The Department of Energy chastised the lab in 2002 after learning management had tried to cover up staffers’ misspending of funds. This summer, all classified work was stopped and 23 scientists suspended after reports of missing computer disks and work safety violations. Investigators are now exploring the possibility that the disks never existed.

“Clearly, after 60 years of managing Los Alamos for the federal government, the University of California has grown too comfortable, too arrogant, to manage this national security asset,” Allard said in a statement accompanying the bill. UC has been running the lab since its inception in 1943. The bill was referred to the Senate Committee on Armed Services.

But severing ties between UC and Los Alamos might weaken the lab scientifically, said Peter Westwick, a senior research fellow at California Institute of Technology and the author of a history of the national labs.

“One of the justifications of having a university do this was recruitment to get the scientists,” he said. “Scientists who are used to working in an academic environment see working for the government as a step down.”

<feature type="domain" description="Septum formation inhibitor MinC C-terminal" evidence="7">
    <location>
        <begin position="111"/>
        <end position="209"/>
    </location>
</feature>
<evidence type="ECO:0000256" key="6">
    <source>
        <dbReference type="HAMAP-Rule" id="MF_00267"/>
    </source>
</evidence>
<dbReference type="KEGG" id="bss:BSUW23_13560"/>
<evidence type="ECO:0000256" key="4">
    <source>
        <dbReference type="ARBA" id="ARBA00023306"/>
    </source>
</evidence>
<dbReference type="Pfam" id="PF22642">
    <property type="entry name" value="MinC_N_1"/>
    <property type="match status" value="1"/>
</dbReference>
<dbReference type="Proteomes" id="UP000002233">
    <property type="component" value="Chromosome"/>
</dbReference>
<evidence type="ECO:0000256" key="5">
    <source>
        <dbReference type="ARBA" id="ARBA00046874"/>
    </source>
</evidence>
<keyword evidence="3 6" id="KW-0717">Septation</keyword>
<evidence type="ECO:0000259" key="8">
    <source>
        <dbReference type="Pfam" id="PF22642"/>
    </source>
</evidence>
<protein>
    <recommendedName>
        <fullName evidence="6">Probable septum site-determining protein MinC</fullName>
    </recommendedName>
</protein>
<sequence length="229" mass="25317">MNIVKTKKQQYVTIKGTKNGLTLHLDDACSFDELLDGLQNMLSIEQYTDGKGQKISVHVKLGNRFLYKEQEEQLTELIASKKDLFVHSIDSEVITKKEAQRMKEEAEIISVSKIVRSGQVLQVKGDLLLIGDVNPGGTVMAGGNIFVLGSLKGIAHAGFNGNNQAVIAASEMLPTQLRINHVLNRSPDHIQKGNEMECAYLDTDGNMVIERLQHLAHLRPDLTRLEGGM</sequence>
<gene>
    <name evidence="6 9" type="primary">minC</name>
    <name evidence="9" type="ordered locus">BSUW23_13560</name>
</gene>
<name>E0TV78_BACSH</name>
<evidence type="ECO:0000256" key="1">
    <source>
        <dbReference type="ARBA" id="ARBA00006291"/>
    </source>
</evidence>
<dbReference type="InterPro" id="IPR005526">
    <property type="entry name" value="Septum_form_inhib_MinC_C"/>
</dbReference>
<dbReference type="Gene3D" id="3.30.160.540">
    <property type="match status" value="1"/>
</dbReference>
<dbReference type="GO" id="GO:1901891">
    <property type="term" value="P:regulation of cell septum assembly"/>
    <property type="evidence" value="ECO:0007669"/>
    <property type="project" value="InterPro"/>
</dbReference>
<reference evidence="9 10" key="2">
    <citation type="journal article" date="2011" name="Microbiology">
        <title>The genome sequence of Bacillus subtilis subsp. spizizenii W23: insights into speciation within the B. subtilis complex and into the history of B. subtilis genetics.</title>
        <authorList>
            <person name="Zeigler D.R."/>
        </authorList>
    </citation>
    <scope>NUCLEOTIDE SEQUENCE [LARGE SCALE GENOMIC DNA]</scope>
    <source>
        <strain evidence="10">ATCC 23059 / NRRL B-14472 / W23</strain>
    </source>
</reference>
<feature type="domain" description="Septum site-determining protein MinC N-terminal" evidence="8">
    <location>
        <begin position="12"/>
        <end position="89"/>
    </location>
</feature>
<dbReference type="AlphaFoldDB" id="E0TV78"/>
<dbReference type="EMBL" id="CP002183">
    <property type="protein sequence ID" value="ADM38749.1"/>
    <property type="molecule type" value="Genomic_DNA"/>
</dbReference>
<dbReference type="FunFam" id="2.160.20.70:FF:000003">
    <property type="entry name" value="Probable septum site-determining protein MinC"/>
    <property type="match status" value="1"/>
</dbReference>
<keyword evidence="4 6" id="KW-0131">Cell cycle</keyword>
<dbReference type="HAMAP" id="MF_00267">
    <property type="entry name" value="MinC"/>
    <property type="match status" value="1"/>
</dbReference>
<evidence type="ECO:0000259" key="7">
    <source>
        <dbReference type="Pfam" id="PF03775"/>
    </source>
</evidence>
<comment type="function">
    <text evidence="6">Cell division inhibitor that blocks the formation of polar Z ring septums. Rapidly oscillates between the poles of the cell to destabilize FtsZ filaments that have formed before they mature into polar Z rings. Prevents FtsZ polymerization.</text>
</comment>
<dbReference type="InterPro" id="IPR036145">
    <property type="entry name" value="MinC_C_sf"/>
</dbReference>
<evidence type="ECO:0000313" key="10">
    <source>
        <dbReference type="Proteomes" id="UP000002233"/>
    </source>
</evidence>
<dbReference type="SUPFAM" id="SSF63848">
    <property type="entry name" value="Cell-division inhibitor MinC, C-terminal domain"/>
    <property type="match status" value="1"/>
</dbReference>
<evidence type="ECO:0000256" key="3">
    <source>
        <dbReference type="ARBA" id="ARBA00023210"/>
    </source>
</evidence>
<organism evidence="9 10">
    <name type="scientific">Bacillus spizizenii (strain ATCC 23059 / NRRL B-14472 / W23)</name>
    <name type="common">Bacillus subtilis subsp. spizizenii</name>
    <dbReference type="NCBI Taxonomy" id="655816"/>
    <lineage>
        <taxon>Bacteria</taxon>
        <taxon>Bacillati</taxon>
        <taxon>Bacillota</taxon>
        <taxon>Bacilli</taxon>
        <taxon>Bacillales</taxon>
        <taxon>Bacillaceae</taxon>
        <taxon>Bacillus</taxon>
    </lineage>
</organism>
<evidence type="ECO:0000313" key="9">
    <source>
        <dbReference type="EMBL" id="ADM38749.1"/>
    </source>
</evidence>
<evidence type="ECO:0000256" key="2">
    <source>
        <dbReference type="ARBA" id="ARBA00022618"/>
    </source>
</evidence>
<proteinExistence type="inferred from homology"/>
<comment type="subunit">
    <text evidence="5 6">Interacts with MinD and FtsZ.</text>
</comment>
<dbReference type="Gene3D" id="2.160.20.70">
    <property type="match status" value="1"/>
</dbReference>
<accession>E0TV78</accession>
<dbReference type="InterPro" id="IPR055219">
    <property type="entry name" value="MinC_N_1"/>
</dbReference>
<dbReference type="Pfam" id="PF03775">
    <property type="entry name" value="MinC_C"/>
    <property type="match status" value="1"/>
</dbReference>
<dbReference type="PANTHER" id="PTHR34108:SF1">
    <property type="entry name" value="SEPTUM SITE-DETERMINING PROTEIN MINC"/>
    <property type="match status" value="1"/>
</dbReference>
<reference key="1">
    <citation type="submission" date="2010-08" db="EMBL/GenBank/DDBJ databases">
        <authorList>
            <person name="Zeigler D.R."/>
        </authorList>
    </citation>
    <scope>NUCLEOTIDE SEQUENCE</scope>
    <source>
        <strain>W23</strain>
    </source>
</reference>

UC is considered one of the nation’s academic gems. It holds the highest number of Nobel laureates and files the most patents of any university system. The Los Angeles campus topped the nation for research funding in 2001, according to a National Science Foundation analysis. San Diego, San Francisco, Berkeley and Davis all ranked within the top 20 in the survey.

If the university decided to disassociate itself from Los Alamos, it wouldn’t be without precedent, Westwick said. The University of Chicago, which oversees Argonne National Laboratory in suburban Chicago, originally managed Oak Ridge National Laboratory in Tennessee, too. It was uncomfortable overseeing a facility with hazardous material and top-secret programs from afar and chose to not renew its contract.

In 2003, the DOE announced it would open the Los Alamos contract for bidding, an option the DOE can exercise every five years. In the past, the DOE had waived that option.